GAO was asked to review EPA's implementation of its chemical review responsibilities under TSCA. This report evaluates the extent to which (1) EPA met selected TSCA deadlines for reviewing existing and new chemicals since June 2016, and (2) EPA engaged in workforce planning for implementing its chemical review responsibilities. GAO reviewed relevant laws, regulations, and workforce planning documents, and collected EPA data on new chemical review times and its workforce. GAO also interviewed EPA officials and representatives from industry and environmental health stakeholder organizations.


GAO recommends that EPA develop a process and timeline to fully align its workforce planning efforts for implementing its TSCA chemical review responsibilities with workforce planning principles. EPA agreed with our recommendation but indicated that insufficiency of resources is the primary factor, among others we noted, for missed deadlines.

Recommendations for Executive Action

Agency Affected Recommendation Status
Environmental Protection Agency The Administrator of EPA should direct the Assistant Administrator of OCSPP to develop a process and timeline to fully align its workforce planning efforts for implementing EPA's TSCA chemical review responsibilities with workforce planning principles and incorporate the results, as appropriate, into EPA's annual plan for chemical risk evaluations under TSCA. (Recommendation 1)
EPA agreed with our recommendation in February 2023. In August 2023, EPA responded to us indicating that OCSPP plans to align its TSCA workforce planning efforts with relevant principles through (1) a workforce analysis to be completed in January 2024, and (2) a succession management plan to be completed by late 2023, and a follow-up succession plan in March 2024. These two concurrent efforts are planned as follows: (1) OCSPP will hire external consultants to conduct an analysis of the office's current workforce that will involve OCSPP management and employees to develop an analytical report that compares the organizations' s current workforce composition and skills to the capabilities need to achieve programmatic results. EPA intends the analysis to identify areas for improvement and make recommendations for strengthening OCSPP's workforce. EPA noted that engaging outside experts will help OCSPP build the administrative, educational, and other capabilities needed to support workforce planning. (2) EPA's Office of Mission Support is developing an agency-wide succession management plan to identify mission-critical positions that are vulnerable to turnover as a result of retirement, internal factors (e.g., resource allocations), or external market forces (e.g., Administration priorities). This succession management plan is also intended to address gaps in mission-critical positions by cultivating employees with the potential and desire to assume those duties and responsibilities in the present and future. After the conclusion of both efforts, EPA plans to monitor and evaluate progress by conducting periodic follow-up assessments. EPA expects to complete the first follow-up workforce analysis assessment in January 2024 and the first follow-up succession plan assessment in March 2024. EPA also indicated that, in March 2023, OCSPP was cleared to use Title 42 hiring authority to attract and appoint up to 25 individuals in mission-critical positions (e.g., scientists and engineers); the office strives to fill at least one of the 25 positions before the end of 2023.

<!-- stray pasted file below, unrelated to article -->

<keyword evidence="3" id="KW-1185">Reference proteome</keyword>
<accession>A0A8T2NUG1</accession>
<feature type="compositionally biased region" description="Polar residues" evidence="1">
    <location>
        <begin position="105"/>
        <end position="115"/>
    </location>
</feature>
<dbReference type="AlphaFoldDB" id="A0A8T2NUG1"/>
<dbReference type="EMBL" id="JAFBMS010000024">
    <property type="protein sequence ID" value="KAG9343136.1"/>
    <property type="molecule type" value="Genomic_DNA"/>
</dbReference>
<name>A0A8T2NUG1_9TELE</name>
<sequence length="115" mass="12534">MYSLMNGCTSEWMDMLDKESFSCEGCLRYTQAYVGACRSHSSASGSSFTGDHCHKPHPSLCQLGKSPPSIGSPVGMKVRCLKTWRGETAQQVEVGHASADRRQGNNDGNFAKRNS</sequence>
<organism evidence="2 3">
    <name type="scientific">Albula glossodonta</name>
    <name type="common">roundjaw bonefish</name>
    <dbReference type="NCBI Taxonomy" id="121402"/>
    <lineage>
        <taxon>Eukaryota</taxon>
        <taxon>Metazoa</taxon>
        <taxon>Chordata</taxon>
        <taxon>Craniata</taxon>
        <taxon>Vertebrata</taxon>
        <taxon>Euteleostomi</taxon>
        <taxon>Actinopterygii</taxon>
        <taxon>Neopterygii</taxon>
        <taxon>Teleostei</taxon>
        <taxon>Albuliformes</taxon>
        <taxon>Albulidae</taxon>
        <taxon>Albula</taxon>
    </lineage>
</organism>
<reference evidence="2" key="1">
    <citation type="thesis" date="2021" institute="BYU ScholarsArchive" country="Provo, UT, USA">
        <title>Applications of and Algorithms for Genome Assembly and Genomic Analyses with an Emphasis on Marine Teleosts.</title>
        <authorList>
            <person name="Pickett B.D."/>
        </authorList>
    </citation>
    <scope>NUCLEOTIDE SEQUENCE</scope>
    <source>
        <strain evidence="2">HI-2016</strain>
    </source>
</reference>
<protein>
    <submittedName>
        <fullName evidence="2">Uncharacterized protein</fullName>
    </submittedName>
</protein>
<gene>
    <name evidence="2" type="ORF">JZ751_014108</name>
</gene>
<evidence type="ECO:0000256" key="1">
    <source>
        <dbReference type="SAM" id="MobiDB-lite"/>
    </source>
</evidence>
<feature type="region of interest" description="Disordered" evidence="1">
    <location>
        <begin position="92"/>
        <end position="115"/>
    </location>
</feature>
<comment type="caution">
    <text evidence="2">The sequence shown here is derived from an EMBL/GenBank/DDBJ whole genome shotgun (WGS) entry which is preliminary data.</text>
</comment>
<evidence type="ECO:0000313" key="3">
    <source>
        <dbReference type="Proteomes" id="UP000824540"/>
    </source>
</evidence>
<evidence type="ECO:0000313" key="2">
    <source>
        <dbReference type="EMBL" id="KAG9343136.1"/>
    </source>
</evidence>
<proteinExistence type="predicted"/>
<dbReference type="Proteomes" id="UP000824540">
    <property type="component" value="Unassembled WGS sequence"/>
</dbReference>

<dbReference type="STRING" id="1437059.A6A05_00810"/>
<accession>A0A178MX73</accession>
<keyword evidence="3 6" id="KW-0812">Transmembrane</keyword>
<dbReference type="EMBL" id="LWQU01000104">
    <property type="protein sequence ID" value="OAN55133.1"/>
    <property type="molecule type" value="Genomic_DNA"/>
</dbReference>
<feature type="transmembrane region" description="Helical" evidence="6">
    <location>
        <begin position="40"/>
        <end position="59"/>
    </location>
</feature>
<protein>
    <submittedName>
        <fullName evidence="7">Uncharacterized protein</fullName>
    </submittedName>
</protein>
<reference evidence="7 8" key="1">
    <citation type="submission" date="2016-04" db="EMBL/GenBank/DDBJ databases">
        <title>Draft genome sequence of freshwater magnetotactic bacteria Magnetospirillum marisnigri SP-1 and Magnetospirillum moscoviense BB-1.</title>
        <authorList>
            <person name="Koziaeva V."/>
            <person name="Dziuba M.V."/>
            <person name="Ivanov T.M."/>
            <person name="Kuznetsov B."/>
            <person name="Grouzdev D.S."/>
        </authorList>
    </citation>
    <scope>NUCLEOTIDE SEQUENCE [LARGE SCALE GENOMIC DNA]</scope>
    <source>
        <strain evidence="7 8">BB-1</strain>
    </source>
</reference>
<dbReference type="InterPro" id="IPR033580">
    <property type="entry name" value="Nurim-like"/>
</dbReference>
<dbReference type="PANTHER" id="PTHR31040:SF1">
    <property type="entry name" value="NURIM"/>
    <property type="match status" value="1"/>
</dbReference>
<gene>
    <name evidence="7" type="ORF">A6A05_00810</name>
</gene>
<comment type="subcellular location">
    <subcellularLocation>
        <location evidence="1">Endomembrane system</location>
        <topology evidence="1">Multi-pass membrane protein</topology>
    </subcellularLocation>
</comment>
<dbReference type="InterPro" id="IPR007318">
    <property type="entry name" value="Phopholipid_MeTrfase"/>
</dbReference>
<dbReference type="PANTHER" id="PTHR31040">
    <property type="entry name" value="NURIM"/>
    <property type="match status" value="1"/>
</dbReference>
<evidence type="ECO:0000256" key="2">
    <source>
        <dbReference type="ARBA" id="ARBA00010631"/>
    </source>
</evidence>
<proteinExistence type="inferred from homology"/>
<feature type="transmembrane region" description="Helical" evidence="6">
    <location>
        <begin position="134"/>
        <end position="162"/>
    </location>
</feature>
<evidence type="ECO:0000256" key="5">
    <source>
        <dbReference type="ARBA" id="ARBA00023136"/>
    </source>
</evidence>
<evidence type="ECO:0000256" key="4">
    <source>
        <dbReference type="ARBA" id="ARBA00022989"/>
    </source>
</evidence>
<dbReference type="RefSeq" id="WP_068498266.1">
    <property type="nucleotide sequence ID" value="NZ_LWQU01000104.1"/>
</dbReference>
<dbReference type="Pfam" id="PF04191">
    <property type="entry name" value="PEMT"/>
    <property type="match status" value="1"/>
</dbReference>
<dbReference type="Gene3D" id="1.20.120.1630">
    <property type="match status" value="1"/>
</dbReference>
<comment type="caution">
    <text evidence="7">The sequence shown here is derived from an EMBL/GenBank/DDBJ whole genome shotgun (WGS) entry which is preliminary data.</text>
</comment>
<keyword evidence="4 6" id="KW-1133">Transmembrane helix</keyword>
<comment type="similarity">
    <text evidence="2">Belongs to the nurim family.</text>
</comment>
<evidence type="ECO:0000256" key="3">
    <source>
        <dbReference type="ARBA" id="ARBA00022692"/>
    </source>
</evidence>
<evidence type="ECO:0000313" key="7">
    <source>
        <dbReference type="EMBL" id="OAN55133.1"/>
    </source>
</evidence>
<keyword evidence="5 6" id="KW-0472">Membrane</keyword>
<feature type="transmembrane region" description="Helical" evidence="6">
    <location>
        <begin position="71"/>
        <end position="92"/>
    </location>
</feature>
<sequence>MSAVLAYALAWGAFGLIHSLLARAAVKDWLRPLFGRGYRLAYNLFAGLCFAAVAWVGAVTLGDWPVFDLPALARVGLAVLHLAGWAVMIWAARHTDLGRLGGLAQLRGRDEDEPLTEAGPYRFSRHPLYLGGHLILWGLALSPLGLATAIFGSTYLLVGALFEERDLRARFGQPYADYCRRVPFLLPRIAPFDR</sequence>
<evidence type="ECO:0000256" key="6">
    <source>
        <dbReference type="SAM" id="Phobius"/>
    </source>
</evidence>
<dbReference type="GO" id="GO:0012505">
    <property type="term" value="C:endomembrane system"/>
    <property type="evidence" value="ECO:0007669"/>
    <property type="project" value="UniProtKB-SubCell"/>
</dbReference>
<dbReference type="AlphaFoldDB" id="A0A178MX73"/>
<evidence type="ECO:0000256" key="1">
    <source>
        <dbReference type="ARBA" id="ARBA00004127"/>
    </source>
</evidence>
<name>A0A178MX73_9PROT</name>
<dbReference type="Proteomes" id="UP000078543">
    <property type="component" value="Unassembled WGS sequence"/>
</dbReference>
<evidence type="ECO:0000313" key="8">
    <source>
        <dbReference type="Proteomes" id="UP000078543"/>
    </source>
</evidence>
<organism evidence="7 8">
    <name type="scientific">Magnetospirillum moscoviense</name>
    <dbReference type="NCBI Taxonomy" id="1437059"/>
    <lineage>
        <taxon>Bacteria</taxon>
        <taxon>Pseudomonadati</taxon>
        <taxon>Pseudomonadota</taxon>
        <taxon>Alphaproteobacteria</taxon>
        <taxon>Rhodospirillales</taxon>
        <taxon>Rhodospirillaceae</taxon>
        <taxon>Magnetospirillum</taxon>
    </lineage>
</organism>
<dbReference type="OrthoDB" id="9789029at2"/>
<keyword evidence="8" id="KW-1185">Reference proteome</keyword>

Full Report

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Agency evaluationsChemical safetyChemicalsLabor forceRisk assessmentRisk managementToxic substancesWorkforce planningEnvironmental protection